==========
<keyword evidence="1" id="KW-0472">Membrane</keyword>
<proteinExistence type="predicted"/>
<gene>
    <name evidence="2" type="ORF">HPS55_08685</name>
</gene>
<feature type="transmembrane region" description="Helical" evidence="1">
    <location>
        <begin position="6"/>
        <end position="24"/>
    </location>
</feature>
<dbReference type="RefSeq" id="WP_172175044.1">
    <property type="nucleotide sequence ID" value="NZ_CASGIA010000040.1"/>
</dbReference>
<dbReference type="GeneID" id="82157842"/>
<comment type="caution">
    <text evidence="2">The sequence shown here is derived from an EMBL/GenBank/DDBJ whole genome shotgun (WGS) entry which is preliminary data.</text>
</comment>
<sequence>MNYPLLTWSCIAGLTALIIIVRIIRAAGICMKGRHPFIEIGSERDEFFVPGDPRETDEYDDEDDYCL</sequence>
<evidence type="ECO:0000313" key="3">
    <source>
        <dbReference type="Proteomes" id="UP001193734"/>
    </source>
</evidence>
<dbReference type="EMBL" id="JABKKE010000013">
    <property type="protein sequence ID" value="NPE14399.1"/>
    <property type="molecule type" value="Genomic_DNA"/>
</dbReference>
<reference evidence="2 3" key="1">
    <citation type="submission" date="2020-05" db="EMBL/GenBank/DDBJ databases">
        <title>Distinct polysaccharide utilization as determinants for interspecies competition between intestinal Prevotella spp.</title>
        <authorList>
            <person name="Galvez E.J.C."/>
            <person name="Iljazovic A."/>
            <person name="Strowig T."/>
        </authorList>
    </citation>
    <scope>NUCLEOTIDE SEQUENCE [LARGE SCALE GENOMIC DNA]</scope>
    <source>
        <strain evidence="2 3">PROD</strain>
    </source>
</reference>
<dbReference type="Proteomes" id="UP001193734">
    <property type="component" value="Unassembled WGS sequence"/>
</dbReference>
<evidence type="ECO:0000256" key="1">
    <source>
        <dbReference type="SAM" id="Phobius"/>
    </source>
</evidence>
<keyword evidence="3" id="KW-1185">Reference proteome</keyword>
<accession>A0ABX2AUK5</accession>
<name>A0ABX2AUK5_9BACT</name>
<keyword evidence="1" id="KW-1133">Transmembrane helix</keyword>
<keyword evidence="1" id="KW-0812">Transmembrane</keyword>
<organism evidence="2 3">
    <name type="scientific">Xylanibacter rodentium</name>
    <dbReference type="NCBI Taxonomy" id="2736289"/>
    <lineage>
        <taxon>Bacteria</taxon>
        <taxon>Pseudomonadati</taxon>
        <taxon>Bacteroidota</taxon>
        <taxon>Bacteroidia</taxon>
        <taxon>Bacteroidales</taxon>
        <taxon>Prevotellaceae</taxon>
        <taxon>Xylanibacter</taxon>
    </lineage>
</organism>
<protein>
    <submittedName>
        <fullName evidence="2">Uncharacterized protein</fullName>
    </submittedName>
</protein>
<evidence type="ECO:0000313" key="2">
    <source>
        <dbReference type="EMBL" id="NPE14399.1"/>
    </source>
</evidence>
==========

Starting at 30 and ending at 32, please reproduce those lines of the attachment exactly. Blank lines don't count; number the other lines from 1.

    <citation type="submission" date="2020-05" db="EMBL/GenBank/DDBJ databases">
        <title>Distinct polysaccharide utilization as determinants for interspecies competition between intestinal Prevotella spp.</title>
        <authorList>